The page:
If free market forces are as powerful and beneficent as libertarians seem to think they are, how come they have not produced more societies that approach the libertarian ideal? I'm no fan of Karl Marx, but at least he seemed to have some theory of history that explained why the world was the way it was and how his Utopian ideal would come to pass. If libertarians were correct, wouldn't libertarian societies be at such a competitive advantage that market forces would have produced more of them?
When asked by Jon Stewart on the Daily Show whether any country had ever approximated his ideal of liberty, Ron Paul said he thought that America did pretty well at its founding, “They recognized property rights, sound money, and contracts, and you didn’t have a right to destroy your neighbor’s property." How could this relatively pure form of libertarian society become so corrupted if free markets and property rights are as powerful as the libertarians believe them to be? Why didn't other societies when throwing off their monarchies or colonial masters grant the same primacy to property rights that the United States had and thereby gain the same blessings of economic liberty? When the Russian people overthrew the Tsar in 1917, why wasn't laissez-faire capitalism even in the mix of ideologies competing for the hearts and minds of the people?
I think it is a fairly obvious why the Russian Revolution wasn't led by libertarians. The protection of private property isn't the kind of thing that is going to inspire propertyless peasants to overthrow a propertied aristocracy. The French Revolution drew much inspiration from the American Revolution but it was also a revolt against the propertied clergy and nobility so it had to offer something more than protection of property rights to inspire the storming of the Bastille. It seems to me that the American Revolution is unique in that the rebellion was largely carried out by property owners and is unique in the role that the protection of property rights played in its theoretical underpinnings.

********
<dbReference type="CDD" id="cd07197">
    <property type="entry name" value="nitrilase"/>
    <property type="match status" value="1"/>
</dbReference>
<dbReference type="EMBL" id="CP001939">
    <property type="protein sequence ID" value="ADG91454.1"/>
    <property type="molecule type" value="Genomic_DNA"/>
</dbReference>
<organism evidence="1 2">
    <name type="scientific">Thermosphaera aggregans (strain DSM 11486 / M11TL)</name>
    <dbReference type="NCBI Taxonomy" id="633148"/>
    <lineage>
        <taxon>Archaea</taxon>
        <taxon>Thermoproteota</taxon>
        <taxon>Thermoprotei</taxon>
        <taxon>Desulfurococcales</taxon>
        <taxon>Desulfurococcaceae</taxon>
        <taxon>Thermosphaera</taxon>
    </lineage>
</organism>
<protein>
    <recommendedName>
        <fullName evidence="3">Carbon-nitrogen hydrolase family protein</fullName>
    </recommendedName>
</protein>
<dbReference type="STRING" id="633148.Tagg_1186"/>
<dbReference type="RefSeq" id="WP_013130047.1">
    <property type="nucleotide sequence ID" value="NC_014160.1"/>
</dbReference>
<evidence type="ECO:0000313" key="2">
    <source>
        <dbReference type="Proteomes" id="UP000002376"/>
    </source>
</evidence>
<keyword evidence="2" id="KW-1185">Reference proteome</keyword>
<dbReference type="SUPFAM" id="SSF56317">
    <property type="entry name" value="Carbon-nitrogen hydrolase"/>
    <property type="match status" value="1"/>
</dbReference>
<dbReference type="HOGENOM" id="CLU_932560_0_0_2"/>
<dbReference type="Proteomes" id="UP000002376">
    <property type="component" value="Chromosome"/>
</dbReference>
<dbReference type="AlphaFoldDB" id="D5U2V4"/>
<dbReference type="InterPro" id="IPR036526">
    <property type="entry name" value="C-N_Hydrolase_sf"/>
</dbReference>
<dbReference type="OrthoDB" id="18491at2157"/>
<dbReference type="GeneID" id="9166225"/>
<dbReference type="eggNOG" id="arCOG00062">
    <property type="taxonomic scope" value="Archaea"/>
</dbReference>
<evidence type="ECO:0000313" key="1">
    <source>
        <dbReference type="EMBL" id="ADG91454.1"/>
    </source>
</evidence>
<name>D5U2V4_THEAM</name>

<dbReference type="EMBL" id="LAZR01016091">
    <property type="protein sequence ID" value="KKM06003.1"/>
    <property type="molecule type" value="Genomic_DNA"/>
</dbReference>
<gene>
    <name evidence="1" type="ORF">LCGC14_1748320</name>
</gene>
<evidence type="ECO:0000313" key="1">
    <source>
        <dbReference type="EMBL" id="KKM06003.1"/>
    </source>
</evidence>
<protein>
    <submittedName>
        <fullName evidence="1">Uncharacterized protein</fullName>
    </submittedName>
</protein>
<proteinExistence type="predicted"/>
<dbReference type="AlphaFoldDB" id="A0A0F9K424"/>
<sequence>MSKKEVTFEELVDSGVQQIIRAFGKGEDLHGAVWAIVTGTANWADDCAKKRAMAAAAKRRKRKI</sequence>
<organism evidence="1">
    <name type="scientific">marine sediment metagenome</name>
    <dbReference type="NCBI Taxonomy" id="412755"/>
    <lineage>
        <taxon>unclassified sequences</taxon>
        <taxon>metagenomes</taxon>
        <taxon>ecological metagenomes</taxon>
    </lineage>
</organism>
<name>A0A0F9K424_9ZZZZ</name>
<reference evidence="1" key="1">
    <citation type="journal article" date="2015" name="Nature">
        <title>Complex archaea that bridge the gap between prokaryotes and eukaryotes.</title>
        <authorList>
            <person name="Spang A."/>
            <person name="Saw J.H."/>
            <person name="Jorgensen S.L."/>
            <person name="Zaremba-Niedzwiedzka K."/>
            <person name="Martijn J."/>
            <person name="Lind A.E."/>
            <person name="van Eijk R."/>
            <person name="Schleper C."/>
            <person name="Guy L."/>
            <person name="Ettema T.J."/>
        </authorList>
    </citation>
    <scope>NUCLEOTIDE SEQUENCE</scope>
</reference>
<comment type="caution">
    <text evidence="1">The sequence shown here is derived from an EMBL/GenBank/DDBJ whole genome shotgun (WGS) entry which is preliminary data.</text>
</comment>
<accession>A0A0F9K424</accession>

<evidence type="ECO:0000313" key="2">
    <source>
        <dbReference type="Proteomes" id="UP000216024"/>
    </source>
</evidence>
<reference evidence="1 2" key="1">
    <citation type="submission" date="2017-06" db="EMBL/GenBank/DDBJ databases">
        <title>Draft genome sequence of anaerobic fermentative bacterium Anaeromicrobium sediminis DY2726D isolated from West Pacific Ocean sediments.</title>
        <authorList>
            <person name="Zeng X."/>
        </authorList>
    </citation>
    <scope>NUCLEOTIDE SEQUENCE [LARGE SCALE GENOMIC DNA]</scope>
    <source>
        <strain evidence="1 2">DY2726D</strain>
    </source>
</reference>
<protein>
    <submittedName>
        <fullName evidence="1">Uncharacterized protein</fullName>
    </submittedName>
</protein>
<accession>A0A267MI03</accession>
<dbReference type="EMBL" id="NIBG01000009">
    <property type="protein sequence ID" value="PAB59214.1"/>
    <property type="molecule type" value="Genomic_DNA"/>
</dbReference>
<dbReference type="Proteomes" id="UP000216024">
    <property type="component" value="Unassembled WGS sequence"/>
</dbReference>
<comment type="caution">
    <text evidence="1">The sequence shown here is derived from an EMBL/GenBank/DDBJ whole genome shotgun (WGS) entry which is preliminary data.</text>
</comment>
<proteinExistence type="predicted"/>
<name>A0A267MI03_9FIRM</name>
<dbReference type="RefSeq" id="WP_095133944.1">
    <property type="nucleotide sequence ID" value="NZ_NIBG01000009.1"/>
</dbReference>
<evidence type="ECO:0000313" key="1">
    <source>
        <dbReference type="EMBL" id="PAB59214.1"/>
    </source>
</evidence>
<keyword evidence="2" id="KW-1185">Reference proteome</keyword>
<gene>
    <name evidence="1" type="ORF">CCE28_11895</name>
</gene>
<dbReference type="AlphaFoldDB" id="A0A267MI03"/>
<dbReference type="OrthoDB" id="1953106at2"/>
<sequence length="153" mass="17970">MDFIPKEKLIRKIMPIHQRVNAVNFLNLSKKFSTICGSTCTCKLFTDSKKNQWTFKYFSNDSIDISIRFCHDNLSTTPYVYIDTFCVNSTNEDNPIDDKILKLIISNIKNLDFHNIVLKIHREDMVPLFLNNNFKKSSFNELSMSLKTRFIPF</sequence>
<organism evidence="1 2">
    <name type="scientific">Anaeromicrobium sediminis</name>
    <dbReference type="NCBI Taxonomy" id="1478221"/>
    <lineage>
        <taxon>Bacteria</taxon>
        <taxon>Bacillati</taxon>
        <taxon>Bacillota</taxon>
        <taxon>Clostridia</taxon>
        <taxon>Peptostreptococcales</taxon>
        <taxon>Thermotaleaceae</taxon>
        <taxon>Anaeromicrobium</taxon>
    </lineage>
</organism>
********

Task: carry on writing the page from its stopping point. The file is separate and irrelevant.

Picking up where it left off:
I think the reason that the American Revolution was unique in its emphasis on property rights is that America was unique in its ability to offer the possibility of property ownership to all citizens without coercing it from the rulers who were being overthrown. In France and Russia, the only way the peasants could hope to be property owners was by taking property away from the nobility and clergy who controlled it. In America at the time of the Revolution, however, there was a virtually limitless supply of land and natural resources there for the taking from savages whose interests could be summarily ignored. The Founding Fathers did not have to concern themselves with equality of opportunity because the seemingly boundless frontier provided it.
Unfortunately, the supply of natural resources in the United States was not inexhaustible. Eventually, the frontier closed and the supply of free land ran out. Moreover, the marginal quality of the last land to be snatched up was eventually exposed by the Dust Bowl during the Great Depression. People could no longer simply pull up stakes and move west because there was no more unclaimed land to be occupied. Like every other place in the world where resources are constrained, the only way to provide equality of opportunity is for those who have is to concede something to those who have not.